Teens define 'sexting,' discuss experience

    11:06 PM, Nov 13, 2013   |    comments
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    LITTLE ROCK, Ark. (KTHV) - It's a story we brought you one week ago, two Batesville teens charged under a new law for sending nude photos of themselves to each other. The story quickly got our viewers talking.

    Say the word 'sexting' in any high school and most teenagers will know exactly what you're talking about.

    "Sexting, to me, is like taking a picture of yourself nude and sending it to whoever you're talking to," said Sylvan Hill senior Deja Middleton.

    "I think it's pretty widespread. I've heard stories. I haven't done it personally but I think teens are doing it," said Connor Poteet, her classmate.

    They also know the consequences.

    "I have a friend that was really involved in school, smart and nobody knew about it and one day a picture showed up on the internet and it was all over Twitter and it was all over Facebook. Everybody was surprised but it was sad because she had to move schools because everyone had seen her naked. People were bullying her and giving her a really hard time about it," says Hadleigh Cahoone, a sophomore at Sylvan Hills High School.

    It happens more than you think, and last year one Arkansas mom took notice.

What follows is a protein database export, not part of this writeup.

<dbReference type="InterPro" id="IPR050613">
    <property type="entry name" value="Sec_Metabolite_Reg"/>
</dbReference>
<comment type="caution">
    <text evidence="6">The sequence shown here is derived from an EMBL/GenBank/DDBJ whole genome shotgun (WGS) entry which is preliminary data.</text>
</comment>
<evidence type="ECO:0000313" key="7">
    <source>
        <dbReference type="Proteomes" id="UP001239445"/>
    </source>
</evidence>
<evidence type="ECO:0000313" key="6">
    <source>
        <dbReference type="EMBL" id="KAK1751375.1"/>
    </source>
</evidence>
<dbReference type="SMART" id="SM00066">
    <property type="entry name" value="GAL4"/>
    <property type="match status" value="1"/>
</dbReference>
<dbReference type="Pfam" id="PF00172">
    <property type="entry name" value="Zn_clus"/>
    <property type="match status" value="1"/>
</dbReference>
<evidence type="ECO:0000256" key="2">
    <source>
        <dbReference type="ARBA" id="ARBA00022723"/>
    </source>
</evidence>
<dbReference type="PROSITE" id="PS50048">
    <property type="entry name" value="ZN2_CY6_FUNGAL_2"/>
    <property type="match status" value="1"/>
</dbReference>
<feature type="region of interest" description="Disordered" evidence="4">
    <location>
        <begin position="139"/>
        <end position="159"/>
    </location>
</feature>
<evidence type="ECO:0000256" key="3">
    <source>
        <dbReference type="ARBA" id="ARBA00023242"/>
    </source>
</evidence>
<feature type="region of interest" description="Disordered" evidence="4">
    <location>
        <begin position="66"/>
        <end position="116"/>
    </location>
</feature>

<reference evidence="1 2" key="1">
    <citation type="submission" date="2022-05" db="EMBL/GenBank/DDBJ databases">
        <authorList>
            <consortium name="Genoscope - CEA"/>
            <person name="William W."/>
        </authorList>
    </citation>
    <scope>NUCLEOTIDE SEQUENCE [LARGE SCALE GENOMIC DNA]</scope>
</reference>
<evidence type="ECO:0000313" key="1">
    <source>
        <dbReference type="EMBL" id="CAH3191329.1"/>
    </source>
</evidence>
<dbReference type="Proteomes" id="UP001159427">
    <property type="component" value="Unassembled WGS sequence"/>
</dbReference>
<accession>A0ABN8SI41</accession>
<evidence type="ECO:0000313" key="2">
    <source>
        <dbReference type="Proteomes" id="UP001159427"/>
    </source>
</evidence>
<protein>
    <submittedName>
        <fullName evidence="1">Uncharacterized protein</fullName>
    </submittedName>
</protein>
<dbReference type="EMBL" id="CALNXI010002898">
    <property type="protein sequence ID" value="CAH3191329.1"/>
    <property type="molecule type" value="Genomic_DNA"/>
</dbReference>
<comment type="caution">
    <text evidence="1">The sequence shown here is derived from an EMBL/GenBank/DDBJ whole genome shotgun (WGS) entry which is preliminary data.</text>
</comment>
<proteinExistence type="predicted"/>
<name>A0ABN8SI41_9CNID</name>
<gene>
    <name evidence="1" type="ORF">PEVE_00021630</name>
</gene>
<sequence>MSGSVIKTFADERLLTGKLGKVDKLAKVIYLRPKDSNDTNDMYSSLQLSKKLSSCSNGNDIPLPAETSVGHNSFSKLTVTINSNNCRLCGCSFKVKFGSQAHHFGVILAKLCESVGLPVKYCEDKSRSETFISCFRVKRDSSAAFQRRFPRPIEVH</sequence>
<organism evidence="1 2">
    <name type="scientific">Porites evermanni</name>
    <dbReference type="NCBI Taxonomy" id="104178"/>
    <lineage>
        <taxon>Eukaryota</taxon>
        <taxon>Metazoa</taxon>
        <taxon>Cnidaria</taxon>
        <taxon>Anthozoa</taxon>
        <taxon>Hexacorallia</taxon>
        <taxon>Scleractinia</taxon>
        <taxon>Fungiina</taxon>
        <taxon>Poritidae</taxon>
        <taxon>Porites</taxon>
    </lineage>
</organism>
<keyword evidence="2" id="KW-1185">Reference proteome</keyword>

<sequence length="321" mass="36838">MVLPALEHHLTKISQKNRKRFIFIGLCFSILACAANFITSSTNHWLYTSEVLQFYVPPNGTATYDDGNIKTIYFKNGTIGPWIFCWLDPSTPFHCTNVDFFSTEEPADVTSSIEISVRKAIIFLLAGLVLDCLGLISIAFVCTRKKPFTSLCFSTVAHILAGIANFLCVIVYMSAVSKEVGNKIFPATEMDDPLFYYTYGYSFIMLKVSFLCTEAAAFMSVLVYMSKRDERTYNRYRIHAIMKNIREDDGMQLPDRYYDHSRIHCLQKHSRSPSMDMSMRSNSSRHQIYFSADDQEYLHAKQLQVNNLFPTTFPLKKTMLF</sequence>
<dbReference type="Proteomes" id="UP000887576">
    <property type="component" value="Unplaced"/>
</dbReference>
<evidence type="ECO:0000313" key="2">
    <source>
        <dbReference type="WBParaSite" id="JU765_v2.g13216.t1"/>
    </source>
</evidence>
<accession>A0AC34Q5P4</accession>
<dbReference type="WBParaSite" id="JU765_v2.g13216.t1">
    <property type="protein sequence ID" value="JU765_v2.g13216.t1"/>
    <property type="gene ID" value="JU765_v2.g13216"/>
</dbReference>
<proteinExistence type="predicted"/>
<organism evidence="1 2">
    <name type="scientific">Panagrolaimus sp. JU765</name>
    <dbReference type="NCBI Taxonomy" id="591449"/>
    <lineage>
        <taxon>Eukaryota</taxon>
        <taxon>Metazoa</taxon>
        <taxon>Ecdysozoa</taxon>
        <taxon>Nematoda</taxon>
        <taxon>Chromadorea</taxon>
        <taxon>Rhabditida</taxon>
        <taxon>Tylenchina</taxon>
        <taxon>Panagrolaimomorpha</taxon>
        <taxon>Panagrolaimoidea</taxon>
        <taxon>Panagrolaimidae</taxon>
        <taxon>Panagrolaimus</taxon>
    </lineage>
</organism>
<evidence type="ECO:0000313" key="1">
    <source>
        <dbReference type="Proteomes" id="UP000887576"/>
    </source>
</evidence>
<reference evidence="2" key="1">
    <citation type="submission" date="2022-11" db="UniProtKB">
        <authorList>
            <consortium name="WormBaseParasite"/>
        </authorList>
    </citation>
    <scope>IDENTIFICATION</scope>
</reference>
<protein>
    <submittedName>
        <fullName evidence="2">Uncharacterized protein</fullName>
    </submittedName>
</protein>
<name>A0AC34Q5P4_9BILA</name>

"Juveniles that were caught sexting could be charged under the state child pornography laws, which is a felony. As the mom of a teenager who knows that sexting happens quite often, that really concerned me," said Sherry Jo McLemore.

    McLemore took the issue to legislators. Though there have not been any cases in Arkansas of teens being charged with child pornography for sexting, it has happened in other states.

    In an effort to separate the two crimes, legislators came up with a sexting law, making it a Class A Misdemeanor for juveniles to share sexually explicit pictures. The crime is punishable by eight hours of community service.

    McLemore said the charge sends a message to teens without winding up on their criminal record.

    "As long as you are not sharing it with anyone else, as long as you are deleting it, then you won't be charged," says McLemore.

    "I think there should be community service and I think, honestly, they should have to pay a fine. Especially if it goes on the internet and like out in the public and people see it," said senior Hailey Perez.

    It's a good law these Sylvan Hills High School teens say, but sadly, it will likely affect kids younger than them in junior high and middle school that are still too young to know the consequences of sexting.

    "You guys have grown up in the social media age. What have you learned, the lessons that you've learned, maybe not necessarily personally but from just seeing it happen to other people, what do you think you guys have learned about sexting and social media and all that stuff?"

    "Don't do anything on social media when you're angry or sad or just in an emotional state when you'll say something stupid," said senior Kylan Wade.

    "They really need to think about if I do this, will it come back and ruin my reputation or get me in trouble 10 years down the line when I'm married or in politics or anything big that could really affect them," says Cahoone.

    So far, more than twenty states have passed some sort of sexting legislation.


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